30 May 2016, The Tablet

Government bombs Catholic primary school in Sudan

Kenyan teacher injured and classroom damaged as military campaign continues to affect civilians

The Sudanese government has bombed a Catholic school in Sudan’s Nuba Mountains. A government warplane dropped two parachute bombs into the compound of St Vincent primary school, wounding a Kenyan teacher and damaging classrooms and a library on Wednesday 25 May.

 “I don’t feel safe, it’s inhuman, said Cinta Mutisya, a teacher at the school. Only teachers were present as it was a correction day for exams. Catholic churches in the US sponsor the school, which has several international staff. The school was also targeted in May 2015.

The Sudanese government has dropped 68 bombs in Heiban County in the past month, say Nuba Reports, a news site founded by residents of South Kordofan.

Six children, aged between four and 13, were killed during an aerial raid on May 1, says Nuba Reports. A further two bombs were dropped during the children’s memorial service last week, wounding a further four children and killing a six-month old baby.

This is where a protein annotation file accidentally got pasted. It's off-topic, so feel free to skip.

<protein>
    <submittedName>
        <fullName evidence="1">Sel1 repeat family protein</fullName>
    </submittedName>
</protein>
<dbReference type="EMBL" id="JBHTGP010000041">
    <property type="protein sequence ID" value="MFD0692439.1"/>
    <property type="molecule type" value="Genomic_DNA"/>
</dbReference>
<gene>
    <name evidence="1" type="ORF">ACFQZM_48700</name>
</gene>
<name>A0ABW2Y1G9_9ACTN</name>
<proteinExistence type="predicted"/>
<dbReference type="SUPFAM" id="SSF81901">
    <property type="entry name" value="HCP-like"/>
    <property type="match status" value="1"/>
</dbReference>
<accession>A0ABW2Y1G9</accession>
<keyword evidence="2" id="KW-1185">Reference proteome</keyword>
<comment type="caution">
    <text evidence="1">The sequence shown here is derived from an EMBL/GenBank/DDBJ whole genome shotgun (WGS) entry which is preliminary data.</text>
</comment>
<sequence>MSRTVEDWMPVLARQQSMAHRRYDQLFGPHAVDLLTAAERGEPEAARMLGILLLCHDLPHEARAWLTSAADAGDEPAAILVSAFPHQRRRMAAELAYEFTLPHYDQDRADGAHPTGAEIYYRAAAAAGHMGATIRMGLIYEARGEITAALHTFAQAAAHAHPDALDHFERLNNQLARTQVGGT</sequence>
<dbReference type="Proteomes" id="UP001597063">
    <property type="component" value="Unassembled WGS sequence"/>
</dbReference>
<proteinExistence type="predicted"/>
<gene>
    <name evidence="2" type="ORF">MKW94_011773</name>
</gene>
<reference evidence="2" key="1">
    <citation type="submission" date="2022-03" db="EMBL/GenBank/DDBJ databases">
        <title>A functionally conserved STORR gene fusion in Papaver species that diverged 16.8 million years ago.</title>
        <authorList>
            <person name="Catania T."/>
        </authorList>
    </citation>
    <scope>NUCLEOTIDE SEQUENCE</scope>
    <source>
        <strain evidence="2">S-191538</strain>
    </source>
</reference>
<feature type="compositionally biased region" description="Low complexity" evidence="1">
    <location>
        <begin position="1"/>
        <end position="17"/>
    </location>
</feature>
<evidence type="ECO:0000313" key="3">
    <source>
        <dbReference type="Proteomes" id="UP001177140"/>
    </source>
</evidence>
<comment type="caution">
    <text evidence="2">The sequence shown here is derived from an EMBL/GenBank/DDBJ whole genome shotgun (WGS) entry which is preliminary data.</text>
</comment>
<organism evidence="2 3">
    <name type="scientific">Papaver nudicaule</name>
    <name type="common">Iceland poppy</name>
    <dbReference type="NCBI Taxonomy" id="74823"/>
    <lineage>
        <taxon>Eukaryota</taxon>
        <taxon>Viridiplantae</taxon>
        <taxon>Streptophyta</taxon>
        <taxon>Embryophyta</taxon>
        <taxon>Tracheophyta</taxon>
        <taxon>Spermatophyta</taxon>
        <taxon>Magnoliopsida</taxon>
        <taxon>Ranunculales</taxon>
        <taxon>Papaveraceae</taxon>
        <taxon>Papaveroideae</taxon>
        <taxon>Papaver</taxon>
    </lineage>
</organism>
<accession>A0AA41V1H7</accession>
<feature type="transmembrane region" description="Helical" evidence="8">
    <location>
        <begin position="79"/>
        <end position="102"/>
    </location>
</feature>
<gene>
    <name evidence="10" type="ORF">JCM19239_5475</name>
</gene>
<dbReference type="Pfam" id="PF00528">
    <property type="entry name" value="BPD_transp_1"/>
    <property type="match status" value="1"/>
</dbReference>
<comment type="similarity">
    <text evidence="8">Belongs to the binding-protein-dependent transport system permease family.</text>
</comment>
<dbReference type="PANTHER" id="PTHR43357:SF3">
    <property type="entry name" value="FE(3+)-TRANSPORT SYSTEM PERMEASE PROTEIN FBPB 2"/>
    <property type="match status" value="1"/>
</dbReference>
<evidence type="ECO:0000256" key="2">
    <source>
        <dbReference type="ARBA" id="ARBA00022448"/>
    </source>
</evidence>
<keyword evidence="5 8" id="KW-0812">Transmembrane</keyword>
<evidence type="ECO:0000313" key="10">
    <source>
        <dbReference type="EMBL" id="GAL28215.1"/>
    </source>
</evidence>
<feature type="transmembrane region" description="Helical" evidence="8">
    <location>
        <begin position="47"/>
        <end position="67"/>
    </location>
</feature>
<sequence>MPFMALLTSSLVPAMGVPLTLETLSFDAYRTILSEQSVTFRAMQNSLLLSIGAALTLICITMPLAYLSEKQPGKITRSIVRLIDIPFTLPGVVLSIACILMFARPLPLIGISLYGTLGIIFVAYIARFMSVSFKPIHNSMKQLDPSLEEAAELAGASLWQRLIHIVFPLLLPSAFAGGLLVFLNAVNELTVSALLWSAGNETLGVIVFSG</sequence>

The members of Troika (Norway, the United Kingdom and the United States)  issued a join statement saying they were appalled by the Sudanese government’s aerial bombardment of civilians.

“The Sudanese government has a responsibility to protect all its citizens. We urge all parties to end the violence and allow immediate humanitarian access to those in need,” they said.

The Sudanese government’s recent decision to expel the Head of Office for the Coordination of Humanitarian Affairs (OCHA) was also condemned by the Troika countries.

“The humanitarian situation remains critical, with over 5.4 million people in need of humanitarian aid. We fully support OCHA’s mandate in Sudan and call on the government to review this latest decision, and lift restrictions on the timely delivery of humanitarian assistance to all Sudanese affected by crisis and conflict,” they said.

Civilians and children are routinely targeted in Sudan’s ongoing conflict with the Sudan People’s Liberation Movement-North (SPLM-N) rebels in the South Kardofan and Blue Nile States in North Sudan.  

More than 200,000 people from South Kordofan and Blue Nile state have fled the fighting into South Sudan and Ethiopia, according to the UN.

The UN Refugee Agency (UNHCR) estimates 300 Sudanese refugees from South Kordofan are crossing the border daily into South Sudan, with many heading to Yida, the largest refugee camp in South Sudan’s Unity State, already host to an estimated 61,000 Sudanese refugees.

MAIN PICTURE: View of the UN refugee camp in Yida, South Sudan. More than 130,000 Sudanese people live in such camps

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